Grants to increase the supply of primary care providers, enhance direct care training, and support state health workforce planning
By Laura Trude, HWIC Information Specialist
Thanks to the Affordable Care Act, the Health Resources and Services Administration (HRSA) recently made $257.5 million in new grant funds available to increase the supply of primary care providers and improve direct care workforce training. Primary care residency training programs, educational institutions, nurse-practice arrangements, direct care training programs, and states and their workforce partners may be eligible to apply for this new funding before the July 19th deadline:
- $168 million – Primary Care Residency Expansion
- $32 million – Expansion of Physician Assistant Training Program
- $30 million – Advanced Nursing Education Expansion Program
- $15 million – Nurse Managed Health Clinics
- $5 million – Personal and Home Care Aide State Training Program
- $2.5 million – Nursing Assistant and Home Health Aide Program (deadline July 22)
Health Workforce Planning
- $3 million – State Health Care Workforce Implementation Grants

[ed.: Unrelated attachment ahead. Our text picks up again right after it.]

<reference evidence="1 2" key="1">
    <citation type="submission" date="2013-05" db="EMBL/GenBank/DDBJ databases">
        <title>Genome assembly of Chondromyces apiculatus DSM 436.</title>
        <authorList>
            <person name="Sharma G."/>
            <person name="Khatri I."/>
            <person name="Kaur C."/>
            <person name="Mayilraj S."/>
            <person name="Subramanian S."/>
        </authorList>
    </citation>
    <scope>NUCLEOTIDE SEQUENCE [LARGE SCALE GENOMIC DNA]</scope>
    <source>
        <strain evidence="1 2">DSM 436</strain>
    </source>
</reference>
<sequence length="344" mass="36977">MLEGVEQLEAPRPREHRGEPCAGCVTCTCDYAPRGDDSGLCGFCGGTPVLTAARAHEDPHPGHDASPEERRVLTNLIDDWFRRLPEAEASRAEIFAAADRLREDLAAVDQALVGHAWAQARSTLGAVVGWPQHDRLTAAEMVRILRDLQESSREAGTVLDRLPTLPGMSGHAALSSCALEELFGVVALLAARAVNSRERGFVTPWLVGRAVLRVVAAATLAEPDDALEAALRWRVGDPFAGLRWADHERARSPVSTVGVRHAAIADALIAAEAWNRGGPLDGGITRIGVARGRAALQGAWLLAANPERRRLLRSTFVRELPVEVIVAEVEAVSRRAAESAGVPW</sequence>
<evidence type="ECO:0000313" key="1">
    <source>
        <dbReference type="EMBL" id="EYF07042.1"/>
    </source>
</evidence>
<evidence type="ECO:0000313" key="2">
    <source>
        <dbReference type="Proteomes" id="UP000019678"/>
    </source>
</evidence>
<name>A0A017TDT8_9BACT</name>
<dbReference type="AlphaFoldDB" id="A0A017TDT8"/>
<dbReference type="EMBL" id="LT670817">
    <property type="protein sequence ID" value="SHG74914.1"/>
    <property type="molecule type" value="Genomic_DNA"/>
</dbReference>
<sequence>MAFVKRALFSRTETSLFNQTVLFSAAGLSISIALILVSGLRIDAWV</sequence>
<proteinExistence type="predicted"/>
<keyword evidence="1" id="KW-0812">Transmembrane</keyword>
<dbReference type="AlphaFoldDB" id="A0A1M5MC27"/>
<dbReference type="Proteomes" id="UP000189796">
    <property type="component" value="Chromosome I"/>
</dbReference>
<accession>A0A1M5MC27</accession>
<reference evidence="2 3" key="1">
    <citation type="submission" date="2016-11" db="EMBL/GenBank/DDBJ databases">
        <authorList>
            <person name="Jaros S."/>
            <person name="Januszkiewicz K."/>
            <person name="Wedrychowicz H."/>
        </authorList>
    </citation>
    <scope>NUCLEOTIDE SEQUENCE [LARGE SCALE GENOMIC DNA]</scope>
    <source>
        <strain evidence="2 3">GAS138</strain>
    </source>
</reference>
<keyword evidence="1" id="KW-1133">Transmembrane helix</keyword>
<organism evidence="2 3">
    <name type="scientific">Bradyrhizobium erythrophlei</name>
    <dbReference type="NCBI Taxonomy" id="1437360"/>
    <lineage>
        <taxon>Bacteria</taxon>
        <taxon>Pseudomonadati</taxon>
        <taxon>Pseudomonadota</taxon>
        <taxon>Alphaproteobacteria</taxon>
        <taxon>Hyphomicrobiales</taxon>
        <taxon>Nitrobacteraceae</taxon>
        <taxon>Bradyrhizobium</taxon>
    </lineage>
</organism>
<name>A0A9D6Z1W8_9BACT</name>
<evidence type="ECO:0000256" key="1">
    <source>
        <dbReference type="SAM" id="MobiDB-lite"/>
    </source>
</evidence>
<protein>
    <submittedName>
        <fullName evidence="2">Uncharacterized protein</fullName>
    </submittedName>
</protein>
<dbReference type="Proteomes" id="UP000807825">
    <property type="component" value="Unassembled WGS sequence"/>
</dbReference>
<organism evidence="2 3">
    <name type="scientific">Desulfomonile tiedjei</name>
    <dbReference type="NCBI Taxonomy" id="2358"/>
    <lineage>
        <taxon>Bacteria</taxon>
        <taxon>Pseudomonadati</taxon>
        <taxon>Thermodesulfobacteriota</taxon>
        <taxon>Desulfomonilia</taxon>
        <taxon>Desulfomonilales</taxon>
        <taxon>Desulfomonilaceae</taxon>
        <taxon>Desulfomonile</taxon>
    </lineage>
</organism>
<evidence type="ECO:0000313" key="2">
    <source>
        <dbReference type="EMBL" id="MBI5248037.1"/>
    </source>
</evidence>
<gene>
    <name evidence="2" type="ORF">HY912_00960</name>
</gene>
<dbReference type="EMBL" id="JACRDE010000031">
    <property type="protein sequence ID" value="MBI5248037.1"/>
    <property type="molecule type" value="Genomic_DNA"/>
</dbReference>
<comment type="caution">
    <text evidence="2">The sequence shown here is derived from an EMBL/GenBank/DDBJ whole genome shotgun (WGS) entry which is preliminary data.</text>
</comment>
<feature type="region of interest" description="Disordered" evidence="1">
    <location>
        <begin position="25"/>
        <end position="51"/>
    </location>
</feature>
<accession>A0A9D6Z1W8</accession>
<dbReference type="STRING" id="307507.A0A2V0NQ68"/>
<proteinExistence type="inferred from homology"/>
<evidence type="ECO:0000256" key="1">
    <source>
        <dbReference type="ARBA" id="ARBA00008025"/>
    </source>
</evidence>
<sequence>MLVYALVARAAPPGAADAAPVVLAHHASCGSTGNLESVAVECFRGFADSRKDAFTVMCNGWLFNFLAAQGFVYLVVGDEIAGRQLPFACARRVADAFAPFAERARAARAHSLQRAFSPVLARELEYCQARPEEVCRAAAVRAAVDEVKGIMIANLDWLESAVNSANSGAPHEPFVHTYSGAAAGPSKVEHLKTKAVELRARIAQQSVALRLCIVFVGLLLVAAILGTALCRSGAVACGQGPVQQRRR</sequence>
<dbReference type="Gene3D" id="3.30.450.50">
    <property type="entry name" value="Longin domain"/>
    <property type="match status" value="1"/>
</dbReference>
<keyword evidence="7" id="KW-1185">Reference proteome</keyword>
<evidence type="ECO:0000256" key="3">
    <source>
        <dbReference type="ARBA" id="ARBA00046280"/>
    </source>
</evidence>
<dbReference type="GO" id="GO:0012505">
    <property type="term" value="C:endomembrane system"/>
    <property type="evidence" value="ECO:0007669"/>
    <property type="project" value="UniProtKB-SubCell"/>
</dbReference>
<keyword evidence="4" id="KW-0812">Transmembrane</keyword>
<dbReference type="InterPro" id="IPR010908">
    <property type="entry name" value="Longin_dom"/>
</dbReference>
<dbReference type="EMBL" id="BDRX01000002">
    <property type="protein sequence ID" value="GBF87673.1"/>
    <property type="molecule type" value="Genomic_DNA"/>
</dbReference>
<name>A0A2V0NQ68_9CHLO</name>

- $2 million – State Health Care Workforce Planning Grants
The primary care grants acknowledge the role of advanced practice nurses and physician assistants as part of the supply of primary care providers by providing funding to expand enrollment in nurse practitioner, physician assistant, and nurse midwifery programs.
While the Affordable Care Act did not specifically set aside money for new physician residency positions, $168 million of these allocations from the Prevention and Public Health fund will go towards primary care residencies. According to a press release from the U.S. Department of Health and Human Services, this funding will result in “more than 500 new primary care physicians by 2015,” helping address the anticipated increase in demand for primary care physicians as more patients gain health insurance under the health reform law. The Nurse Managed Health Clinic grants will also add to the number of clinical sites for nursing students. As clinical capacity is one of the bottlenecks in nursing supply, this particular grant may not only provide more locations for basic health care services, but increase the nation’s supply of nurses.
The funding to improve direct care worker training acknowledges the importance of having a well-qualified workforce to take care of the nation’s more vulnerable citizens, including the wave of baby boomers set to retire.
Finally, this funding includes the highly anticipated state health workforce planning and implementation grants, which will be especially appreciated given the condition of many states’ budgets. The grants will enable thirty states to plan for their future health workforce needs, particularly important as health care reform changes the shape and demands of the previously modeled health care system.